Dollar: Trump’s policies are likely to be relatively negative for the U.S. dollar. His comments on renegotiating U.S. debt held by foreigners may limit the attractiveness of bonds to foreign investors.
Bonds: We saw an initial Treasury rally as stocks sold off overnight, but yields have since moved higher. We expect there may continue to be additional volatility as markets digest the news, but we broadly believe markets may be pricing in a rise in deficit spending, which is pushing yields higher; though
Will Trump’s policies lead to a debt downgrade?
Trump had mentioned last spring the possibility of renegotiating our debt and paying back less than the full amount if the economy were to falter. This idea, if implemented, would almost certainly lead to a debt downgrade. However, he backed away from this idea a few days after he floated it.
More realistically, Trump has signaled higher deficit spending. While deficit spending was a contributing factor to the U.S. debt downgrade by S&P in August of 2011, it wasn’t the only reason. The main driver of the downgrade was the debt ceiling crisis, as Republicans demanded a deficit reduction package before they were willing to join Democrats in raising the debt ceiling. Divided government and partisan politics led to months of debate and an
What is the election impact on gold?
Gold can thrive in chaotic environments and the uncertainty surrounding Trump’s policies could offer some support to the commodity.
What is election impact on oil?
When discussing oil, it is important to remember that oil stocks and crude oil can have very different performance, even though investors often expect similar returns.
Trump’s victory is likely a positive for oil stocks, especially in the short run. He has promised reduced regulations on oil and gas production, which would improve
Will volatility increase due to the election outcome?
We expect that market volatility will likely increase. Equity markets have experienced abnormally low volatility recently, in part because of central bank intervention. As those interventions decrease, volatility should increase. However, we view that increase as a healthy aspect of equity markets. The degree to which the election results impact volatility will
The opinions voiced in this material are for general information only and are not intended to provide or be construed as providing specific investment advice or recommendations for any individual security. All performance referenced is historical and is no guarantee of future results. All indices are unmanaged and cannot be invested into directly.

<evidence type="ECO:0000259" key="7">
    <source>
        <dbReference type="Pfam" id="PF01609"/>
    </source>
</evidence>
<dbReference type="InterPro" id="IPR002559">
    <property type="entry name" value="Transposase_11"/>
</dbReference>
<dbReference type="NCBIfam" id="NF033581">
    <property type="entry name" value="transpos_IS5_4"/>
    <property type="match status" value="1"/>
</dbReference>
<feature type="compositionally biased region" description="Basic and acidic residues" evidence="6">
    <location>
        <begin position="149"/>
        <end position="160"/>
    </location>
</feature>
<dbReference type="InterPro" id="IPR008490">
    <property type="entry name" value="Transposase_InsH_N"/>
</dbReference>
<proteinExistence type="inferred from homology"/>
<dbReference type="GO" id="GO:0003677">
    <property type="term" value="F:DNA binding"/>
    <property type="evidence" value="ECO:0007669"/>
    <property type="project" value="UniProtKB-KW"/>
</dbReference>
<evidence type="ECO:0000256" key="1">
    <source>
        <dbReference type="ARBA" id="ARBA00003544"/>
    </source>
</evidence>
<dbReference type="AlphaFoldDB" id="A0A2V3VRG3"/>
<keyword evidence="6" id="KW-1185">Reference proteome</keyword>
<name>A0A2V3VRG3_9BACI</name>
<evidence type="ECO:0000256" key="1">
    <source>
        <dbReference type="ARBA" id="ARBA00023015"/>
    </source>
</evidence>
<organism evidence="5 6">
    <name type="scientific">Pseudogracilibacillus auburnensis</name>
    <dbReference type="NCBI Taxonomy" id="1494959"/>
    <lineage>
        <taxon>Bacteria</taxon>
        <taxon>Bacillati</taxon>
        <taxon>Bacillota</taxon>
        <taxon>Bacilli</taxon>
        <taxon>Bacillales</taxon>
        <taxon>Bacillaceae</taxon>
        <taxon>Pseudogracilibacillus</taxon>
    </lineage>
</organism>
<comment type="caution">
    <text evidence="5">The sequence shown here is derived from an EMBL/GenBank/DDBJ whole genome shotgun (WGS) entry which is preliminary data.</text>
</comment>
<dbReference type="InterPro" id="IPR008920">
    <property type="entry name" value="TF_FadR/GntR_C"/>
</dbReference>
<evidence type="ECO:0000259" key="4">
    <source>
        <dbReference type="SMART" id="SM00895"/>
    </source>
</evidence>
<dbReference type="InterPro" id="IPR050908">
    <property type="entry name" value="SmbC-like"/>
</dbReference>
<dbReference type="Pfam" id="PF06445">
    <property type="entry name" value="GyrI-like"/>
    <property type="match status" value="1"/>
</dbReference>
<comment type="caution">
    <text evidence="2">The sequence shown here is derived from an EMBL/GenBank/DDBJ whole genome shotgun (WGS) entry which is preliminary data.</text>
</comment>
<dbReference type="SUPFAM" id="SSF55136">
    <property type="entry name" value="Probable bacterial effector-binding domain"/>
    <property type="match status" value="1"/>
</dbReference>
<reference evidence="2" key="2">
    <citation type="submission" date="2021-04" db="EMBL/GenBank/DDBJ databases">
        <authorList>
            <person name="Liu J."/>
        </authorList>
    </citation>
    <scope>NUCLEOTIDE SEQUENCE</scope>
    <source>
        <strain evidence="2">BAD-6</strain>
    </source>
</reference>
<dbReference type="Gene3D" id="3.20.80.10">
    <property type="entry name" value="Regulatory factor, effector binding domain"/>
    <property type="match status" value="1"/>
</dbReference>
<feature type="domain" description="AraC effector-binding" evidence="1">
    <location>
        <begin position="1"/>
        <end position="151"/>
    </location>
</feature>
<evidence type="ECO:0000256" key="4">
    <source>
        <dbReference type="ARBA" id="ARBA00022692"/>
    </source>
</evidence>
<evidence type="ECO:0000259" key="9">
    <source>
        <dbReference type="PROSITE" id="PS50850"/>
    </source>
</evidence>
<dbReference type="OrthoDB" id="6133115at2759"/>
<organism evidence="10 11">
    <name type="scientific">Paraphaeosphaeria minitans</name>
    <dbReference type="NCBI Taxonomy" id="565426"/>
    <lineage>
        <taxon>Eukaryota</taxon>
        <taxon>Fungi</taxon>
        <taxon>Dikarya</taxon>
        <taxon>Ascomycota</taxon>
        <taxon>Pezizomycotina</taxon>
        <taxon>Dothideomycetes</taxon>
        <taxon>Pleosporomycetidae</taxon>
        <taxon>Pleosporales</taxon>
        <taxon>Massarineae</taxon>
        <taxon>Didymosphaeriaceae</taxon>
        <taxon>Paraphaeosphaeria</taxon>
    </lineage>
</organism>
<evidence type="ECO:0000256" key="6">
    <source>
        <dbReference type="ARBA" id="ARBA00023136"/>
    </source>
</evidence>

Investing in stock includes numerous specific risks
Investing in foreign and emerging markets securities involves special additional risks. These risks include, but are not limited to, currency risk, geopolitical risk, and risk associated with varying accounting standards. Investing in emerging markets may accentuate these risks.
Currency risk is a form of risk that arises from the change in
Commodity-linked investments may be more volatile and less liquid than the underlying instruments or measures, and their value may be affected by the performance of the overall commodities baskets as well as weather, geopolitical events, and regulatory developments.
Because of its narrow focus, investing in a single sector, such as energy or manufacturing, will be subject to greater volatility than investing more broadly across many sectors and companies.
The S&P 500 Index is a capitalization-weighted index of 500 stocks designed to measure
This research material has been prepared by LPL Financial LLC.
To the extent you are receiving investment advice from a separately registered independent investment advisor, please note that LPL Financial LLC is not an affiliate of and makes no representation with respect to such entity.
Not FDIC/NCUA Insured | Not Bank/Credit Union Guaranteed | May Lose Value | Not Guaranteed by any Government Agency | Not a Bank/Credit Union Deposit
Securities and Advisory services offered through LPL Financial LLC, a Registered Investment Advisor